Myanmar opposition leader Aung San Suu Kyi joined Myanmar’s generals at an annual military parade for the first time yesterday as the army put on a show of strength in the face of spreading sectarian bloodshed.
Her symbol-laden appearance at the Armed Forces Day parade in Naypyidaw underscored the country’s startling transformation since the former junta ceded power to a reformist government two years ago.
It comes as Burmese President Thein Sein grapples with deadly Buddhist-Muslim violence that has left 40 people dead in the past week and prompted the former general to declare a state of emergency and send out troops to restore order.
Activists have expressed disappointment that Aung San Suu Kyi, a Nobel laureate who was locked up for 15 years by the former junta, has remained largely silent about several episodes of sectarian bloodshed since last year.
The dissident-turned-lawmaker’s relationship with the army has come under scrutiny as she prepares for elections in 2015, and her presence at the parade will be seen as a sign of warming ties with the military.
Asked why Aung San Suu Kyi chose to watch the parade, a spokesman for her National League for Democracy party would only say: “She attended as she was invited.”
Aung San Suu Kyi’s father, the country’s late independence hero Aung San, created the army and led the struggle against British colonial rule.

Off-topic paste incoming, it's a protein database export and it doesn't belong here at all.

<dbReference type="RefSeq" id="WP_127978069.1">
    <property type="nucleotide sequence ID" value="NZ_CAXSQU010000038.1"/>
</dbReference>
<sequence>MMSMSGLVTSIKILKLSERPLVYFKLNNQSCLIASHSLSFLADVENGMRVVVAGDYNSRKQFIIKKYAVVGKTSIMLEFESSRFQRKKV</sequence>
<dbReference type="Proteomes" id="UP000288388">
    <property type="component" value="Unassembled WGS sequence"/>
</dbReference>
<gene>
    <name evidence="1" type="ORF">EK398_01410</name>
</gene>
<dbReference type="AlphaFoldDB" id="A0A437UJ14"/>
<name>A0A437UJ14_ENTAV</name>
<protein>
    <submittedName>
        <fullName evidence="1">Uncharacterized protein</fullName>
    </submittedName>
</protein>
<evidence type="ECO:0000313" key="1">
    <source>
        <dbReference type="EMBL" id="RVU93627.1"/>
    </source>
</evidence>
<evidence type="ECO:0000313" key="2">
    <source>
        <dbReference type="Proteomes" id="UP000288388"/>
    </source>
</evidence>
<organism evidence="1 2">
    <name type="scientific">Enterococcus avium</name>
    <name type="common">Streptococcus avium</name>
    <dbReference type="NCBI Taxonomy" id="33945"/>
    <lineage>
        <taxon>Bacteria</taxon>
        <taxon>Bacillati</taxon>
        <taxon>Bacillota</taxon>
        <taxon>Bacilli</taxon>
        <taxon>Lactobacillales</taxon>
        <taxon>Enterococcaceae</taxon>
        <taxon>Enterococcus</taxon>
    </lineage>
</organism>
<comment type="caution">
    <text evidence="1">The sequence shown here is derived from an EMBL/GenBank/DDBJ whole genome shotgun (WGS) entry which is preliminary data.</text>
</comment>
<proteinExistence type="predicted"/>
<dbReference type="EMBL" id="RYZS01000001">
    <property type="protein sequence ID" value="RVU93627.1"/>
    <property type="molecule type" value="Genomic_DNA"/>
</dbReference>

In January, Aung San Suu Kyi admitted she remained “fond” of the military, despite a litany of allegations that it has committed rights abuses in Myanmar’s ethnic conflicts, including rape and torture in northern Kachin State.
A controversial 2008 constitution crafted by the former junta — currently being reviewed by parliament — reserves 25 percent of parliamentary seats for armed forces personnel.
The country’s army chief yesterday reaffirmed the military’s involvement in politics.
Speaking to about 6,000 troops, senior general Min Aung Hlaing said the military performs a “role in the national politics in accordance with the people’s desire when the nation faces ethnic conflicts or political struggles.”
He surveyed the troops — whose numbers were fewer than in previous years — from a military jeep, while tanks rolled through the parade ground in the regime’s purpose-built capital and fighter jets soared overhead.
The communal clashes are a stark reminder of the challenge that Muslim-Buddhist tensions pose to Myanmar’s government as it tries to reform the country after decades of iron-fisted military rule.
Last year two outbreaks of violence between Buddhists and Muslims in the western state of Rakhine left at least 180 people dead and more than 110,000 displaced.
The apparent trigger for the latest unrest was an argument in a gold shop a week ago in central Myanmar that turned into an escalating riot during which mosques were burned, houses razed and charred bodies left lying in the streets.
However, observers note that the violence appears to be well organized.
UN envoy Vijay Nambiar, who recently visited the riot-hit town of Meiktila, told reporters on Tuesday that Muslim homes had been targeted with “brutal efficiency.”
In the latest incident on Tuesday night, a rampaging mob set fire to a mosque and homes in the town of Nattalin about 150km north of the country’s main city Yangon, police said.
A dusk-to-dawn curfew has been imposed in several towns in central Myanmar as the authorities struggle to quell violence that has prompted the US to warn against traveling to parts of the country.